A hot shower is a great way to get yourself going in the morning or relax at night unless your hot water suddenly feels painful to the touch. This signals a malfunctioning water heater. But what is the problem, and how do you treat a water heater overheating? Here are 4 reasons, with their solutions.
1. Mineral Build-Up
If you live in an area like Brampton, Hamilton, or Georgetown, you have a hard water supply. Hard water contains a larger-than-usual percentage of dissolved minerals, especially calcium and magnesium. Hard water’s high mineral content will leave crusty deposits in your hot water heater when it is untreated. Mineral build-up on the heating element of a hot water tank can cause a water heater to overheat. If your water heater’s element overheats, it’s logical that your water will come out of the faucet way too hot.
The solution? Good water heater maintenance. Have your hot water tank flushed regularly once a year. (Tankless water heaters need flushing, too!) For large amounts of mineral build-up, you may need to have the tank emptied and cleaned. Since water heaters normally last 10-15 years, consider water heater replacement if yours is approaching this age. To prevent hard water problems, you might choose to install a water softener.
2. Faulty Heater Element
An electric water heater is usually equipped with two heating elements, one each at the top and the bottom of the unit, which alternate. Gas water heaters have a burner on the bottom of the tank. Once the water has reached the preset temperature, typically, the heating elements will switch off temporarily.
However, when one-piece has become damaged or faulty, the shutoff function might stop working. As a result, the water continues to heat to the point where you have scalding hot water.
In this case, you are going to need professional water heater repair to replace the malfunctioning element.
3. Heater Thermostat Broken
A water heater thermostat controls the temperature of your water heater’s output, and a faulty thermostat is often the culprit when your tap or shower suddenly produces scalding hot waterway above the desired water temperature. Whether water heater thermostats are broken or just set incorrectly, they need attention.
Before you call a plumber:
- Check the thermostat temperature.
- If it is still at the factory temperature setting of 60 degrees Celsius, try a little DIY temperature adjustment, lowering it to 49 degrees C.
- For a thermostat already at this lower setting, try turning it down further to see whether that causes the hot water temperature to cool off.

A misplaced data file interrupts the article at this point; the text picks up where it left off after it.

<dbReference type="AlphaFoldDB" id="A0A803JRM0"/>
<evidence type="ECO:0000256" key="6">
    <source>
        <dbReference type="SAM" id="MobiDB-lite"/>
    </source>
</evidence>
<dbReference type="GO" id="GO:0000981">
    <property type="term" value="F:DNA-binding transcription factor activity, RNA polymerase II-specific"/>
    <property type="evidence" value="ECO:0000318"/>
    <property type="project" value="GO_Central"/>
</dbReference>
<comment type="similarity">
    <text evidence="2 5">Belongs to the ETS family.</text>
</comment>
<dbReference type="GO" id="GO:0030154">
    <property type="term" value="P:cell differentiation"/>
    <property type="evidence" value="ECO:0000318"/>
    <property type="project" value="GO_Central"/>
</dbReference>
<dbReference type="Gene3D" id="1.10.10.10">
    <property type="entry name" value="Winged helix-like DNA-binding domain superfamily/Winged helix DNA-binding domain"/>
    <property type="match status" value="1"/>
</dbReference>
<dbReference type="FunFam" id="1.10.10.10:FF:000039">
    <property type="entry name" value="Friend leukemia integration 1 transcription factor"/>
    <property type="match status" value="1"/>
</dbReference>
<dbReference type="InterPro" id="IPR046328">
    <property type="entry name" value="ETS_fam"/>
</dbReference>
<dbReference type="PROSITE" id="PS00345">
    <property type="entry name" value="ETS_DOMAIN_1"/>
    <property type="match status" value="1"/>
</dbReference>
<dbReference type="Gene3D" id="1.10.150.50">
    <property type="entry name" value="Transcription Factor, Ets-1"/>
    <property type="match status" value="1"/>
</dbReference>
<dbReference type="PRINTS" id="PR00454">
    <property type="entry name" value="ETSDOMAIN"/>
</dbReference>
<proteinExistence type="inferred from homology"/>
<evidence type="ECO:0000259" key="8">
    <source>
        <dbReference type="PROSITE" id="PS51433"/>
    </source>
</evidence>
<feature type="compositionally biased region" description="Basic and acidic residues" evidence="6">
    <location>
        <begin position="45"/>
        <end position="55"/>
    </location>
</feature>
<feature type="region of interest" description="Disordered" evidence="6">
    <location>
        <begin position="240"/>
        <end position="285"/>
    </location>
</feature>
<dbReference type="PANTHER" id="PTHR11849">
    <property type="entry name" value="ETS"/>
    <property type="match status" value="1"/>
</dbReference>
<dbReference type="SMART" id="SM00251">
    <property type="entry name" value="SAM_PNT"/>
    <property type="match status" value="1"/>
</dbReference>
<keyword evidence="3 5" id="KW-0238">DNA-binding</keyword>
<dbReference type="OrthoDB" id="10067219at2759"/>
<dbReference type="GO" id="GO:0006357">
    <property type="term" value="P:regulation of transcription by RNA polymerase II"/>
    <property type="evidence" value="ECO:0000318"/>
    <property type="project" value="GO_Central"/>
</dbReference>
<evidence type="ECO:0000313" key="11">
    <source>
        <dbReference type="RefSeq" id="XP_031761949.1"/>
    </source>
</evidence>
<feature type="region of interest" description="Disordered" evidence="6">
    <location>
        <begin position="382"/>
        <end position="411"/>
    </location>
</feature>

(Remember to turn it back up once you’ve completed your “experiment”!)
In addition, make sure that the thermometer is flush with the outer surface of your hot water tank. Otherwise, you can unscrew it and adjust the position. This is important for accurate temperature readings.
If none of these actions works, you’ve probably got a malfunctioning thermostat on your hands. Contact a reliable professional for a new thermostat replacement.
4. Pressure Relief Valve Issue
Your water heater’s temperature and pressure relief (T & P) valve is a safety device. When the water pressure or temperature rises too high inside your hot water tank, the T & P valve will allow a small amount of water to drain out.
However, if the pressure relief valve stops working correctly, the water heater temperature can rise drastically. At this point, water that’s way too hot is probably the best-case scenario; the alternative might be flooding or even a burst water heater.
Test your T & P valve by flipping the switch on the side of your heater tank. A gurgling noise is good news — this means that the valve has released a bit of pressure and is usually working. However, if you don’t hear anything (or, even worse, if the valve rattles, screeches, leaks heavily, or gushes water), you will need emergency plumbing repair.
Expert Water Heater Repair
Whatever the reason for your unexpectedly hot water, find a solution with Dr HVAC. Our knowledgeable plumbers are skilled at water heater installation and repair in the GTA. If it’s time for a new water heater, we’ll advise you regarding the best tankless water heaters and tank hot water heaters on the market today.